I was recently in need of a museum day, and so I drove out to Cullowhee, NC to the Mountain Heritage Center.  I was interested in seeing a group of photographs by North Carolina photographer Mary Bayard Morgan Wootten, whose archive is held by the library at UNC Chapel Hill.  Wootten’s is not exactly a household name, not even here in North Carolina, but I’d read enough about her to know I wanted to learn more.

The very short version of her biography is that she was born (1875) and reared in New Bern, NC, was educated at what is now UNC Greensboro, which was at the time a school to train women to be teachers.  She did teach art for a while, and eventually married and had two sons.  Her husband went off to the West, looking for fortune, leaving Bayard and the small boys abandoned.  Back in New Bern she worked as a decorative painter, but realized that there was more money to be made in photography.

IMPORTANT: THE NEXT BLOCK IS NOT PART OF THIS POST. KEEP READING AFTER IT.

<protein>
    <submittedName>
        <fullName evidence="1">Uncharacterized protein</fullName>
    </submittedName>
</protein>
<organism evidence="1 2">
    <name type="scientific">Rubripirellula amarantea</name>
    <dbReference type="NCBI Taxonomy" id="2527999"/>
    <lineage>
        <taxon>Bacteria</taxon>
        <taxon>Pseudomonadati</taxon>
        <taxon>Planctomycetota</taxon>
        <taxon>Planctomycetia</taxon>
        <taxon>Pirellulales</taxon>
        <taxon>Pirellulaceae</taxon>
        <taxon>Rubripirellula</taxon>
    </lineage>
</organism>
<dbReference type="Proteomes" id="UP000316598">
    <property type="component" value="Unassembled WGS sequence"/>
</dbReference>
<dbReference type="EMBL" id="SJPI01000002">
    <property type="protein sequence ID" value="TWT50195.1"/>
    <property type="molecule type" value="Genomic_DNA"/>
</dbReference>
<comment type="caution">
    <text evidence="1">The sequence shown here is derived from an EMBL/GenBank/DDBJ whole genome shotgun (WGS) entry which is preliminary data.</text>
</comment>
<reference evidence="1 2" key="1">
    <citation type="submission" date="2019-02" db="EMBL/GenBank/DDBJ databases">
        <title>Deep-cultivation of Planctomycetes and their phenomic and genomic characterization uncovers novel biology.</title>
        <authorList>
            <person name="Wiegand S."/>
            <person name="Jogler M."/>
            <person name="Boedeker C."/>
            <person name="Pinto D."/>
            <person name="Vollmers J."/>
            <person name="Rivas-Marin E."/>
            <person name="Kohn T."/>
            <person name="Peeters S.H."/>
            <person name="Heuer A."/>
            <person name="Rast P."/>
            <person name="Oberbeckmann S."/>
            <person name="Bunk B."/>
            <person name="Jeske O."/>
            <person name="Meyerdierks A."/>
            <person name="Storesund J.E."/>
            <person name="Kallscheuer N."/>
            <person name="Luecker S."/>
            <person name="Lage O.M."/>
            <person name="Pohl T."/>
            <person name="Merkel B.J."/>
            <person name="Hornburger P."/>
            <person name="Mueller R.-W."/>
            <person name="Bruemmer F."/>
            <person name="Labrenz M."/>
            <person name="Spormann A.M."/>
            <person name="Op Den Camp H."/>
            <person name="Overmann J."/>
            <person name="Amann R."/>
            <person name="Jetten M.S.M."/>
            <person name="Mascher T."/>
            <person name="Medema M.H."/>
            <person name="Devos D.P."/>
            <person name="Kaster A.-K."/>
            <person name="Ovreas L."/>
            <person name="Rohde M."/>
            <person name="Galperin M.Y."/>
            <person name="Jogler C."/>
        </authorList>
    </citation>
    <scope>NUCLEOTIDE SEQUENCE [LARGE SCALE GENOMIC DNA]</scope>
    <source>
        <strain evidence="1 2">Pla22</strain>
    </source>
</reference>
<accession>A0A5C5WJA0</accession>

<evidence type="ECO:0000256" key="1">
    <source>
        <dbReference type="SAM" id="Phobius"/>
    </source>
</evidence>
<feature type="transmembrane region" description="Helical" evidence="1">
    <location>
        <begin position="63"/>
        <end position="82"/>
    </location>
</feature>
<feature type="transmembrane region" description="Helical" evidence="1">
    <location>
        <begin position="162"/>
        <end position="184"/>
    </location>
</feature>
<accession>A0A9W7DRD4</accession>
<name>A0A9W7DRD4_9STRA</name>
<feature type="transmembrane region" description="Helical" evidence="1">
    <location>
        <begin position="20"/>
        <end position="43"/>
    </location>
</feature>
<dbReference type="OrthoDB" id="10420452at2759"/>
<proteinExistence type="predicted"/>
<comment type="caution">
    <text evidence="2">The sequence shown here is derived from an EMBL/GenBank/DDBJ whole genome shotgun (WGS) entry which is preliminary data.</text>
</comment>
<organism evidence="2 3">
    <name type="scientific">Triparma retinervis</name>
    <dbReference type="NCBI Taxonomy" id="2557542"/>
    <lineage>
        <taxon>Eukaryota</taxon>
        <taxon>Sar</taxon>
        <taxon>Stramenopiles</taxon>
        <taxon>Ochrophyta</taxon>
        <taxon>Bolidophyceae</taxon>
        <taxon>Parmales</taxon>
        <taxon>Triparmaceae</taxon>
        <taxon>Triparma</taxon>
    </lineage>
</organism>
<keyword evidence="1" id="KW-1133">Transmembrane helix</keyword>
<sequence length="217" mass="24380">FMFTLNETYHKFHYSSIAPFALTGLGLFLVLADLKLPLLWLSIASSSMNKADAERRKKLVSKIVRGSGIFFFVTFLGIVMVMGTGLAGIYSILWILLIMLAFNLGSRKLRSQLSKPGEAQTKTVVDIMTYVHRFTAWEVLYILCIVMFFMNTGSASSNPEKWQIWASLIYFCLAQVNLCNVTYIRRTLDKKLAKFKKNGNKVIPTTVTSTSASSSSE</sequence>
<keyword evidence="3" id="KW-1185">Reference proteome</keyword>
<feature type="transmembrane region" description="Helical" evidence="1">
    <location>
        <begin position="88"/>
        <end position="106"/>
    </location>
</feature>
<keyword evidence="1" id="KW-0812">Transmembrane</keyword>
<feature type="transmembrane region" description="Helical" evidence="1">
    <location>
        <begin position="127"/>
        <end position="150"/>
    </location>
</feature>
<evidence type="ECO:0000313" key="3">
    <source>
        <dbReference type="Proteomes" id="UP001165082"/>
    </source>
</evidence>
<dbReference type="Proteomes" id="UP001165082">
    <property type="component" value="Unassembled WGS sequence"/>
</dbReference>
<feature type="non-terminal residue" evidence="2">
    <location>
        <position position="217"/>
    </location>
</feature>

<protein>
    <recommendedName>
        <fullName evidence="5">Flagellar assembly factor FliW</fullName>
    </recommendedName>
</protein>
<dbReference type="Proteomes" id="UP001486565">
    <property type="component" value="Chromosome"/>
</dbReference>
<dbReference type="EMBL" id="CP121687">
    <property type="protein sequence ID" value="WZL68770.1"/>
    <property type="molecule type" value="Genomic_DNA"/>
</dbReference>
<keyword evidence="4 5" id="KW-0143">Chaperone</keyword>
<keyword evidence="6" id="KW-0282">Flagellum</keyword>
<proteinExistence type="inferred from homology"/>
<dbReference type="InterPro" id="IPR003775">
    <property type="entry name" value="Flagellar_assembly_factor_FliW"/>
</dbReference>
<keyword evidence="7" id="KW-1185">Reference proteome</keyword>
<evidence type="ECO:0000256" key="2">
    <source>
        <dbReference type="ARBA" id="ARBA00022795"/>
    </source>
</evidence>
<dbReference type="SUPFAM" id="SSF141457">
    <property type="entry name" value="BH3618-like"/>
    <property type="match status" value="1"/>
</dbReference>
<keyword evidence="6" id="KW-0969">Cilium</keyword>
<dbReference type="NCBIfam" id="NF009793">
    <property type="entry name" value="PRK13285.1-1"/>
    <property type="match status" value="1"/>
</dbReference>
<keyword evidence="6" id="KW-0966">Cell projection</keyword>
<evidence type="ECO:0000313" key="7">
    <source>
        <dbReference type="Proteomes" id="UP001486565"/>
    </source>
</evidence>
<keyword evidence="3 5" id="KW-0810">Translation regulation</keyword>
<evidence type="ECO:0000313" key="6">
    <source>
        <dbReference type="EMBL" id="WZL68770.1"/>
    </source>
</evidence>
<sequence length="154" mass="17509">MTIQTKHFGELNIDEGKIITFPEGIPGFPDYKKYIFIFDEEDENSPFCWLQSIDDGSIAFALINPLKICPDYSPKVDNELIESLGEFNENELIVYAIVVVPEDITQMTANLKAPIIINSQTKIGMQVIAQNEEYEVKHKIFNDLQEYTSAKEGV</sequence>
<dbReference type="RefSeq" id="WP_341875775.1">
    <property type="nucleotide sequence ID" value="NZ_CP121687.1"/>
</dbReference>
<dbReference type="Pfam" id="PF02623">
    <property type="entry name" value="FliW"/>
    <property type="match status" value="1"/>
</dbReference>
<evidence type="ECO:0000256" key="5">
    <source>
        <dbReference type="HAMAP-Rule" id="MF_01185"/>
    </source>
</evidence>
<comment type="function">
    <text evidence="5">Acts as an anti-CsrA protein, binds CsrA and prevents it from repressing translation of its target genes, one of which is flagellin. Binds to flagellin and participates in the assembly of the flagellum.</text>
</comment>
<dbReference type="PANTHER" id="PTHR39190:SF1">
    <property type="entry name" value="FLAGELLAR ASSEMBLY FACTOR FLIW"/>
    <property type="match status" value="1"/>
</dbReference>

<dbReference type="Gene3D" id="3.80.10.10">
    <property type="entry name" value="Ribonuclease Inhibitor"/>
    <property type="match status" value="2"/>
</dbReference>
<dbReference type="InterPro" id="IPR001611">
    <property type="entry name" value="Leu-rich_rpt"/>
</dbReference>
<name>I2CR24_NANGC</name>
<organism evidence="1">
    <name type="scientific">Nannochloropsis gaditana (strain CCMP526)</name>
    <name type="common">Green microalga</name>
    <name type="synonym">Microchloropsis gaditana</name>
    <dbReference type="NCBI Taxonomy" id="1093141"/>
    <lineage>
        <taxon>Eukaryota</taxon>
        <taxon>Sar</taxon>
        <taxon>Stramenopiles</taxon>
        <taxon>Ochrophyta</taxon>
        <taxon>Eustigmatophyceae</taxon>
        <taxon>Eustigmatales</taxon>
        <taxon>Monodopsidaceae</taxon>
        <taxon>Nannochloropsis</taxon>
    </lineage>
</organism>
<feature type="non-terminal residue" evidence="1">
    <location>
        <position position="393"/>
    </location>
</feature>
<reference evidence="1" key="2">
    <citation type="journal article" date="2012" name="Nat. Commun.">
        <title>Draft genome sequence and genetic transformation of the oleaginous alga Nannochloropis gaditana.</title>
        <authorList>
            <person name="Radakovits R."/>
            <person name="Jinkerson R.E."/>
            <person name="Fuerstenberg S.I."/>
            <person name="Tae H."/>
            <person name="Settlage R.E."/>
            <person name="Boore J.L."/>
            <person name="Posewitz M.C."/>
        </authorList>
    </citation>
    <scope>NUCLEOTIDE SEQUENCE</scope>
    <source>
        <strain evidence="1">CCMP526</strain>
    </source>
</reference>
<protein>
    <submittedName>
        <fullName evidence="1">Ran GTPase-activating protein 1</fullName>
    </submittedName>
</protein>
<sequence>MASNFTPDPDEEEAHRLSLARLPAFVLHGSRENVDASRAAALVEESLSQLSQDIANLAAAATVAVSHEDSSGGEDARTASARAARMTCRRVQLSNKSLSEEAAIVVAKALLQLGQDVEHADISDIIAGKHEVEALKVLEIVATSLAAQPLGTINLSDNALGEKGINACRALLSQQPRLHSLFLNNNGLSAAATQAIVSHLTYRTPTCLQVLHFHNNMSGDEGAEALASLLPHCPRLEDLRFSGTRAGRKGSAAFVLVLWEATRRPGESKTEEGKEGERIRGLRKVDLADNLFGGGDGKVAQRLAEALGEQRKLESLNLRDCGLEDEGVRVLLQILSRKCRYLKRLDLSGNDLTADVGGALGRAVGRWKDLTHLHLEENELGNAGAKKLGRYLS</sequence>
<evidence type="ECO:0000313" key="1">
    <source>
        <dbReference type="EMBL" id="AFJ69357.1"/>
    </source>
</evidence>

She set up a photography studio in 1904, and her biggest money-maker was taking the portraits of guardsmen at nearby Camp Glenn.  Her reputation grew, and in the 1920s she moved her studio to Chapel Hill, where she was the official photographer of Yackety Yack, the UNC yearbook.  But her interest went beyond the studio, and during the 1920s through the 1950s, she traveled the Carolinas documenting people as they lived.  As a result, there is a vast archive of photographs showing the people of the Carolinas.

These top two photos are of Bayard, and were probably taken by her brother, George Moulton, who was her partner in the Chapel Hill studio.  The Wootten Archive contains over 90,000 items.  Unfortunately there was a fire at the studio in the early 1930s, so most of the photos and negatives post-date the fire.  Still, this was the time when Wootten did most of her documentary work.

All the illustrations for this post are my photos of the exhibition, so please pardon the reflections.  All the photos can be enlarged with a click.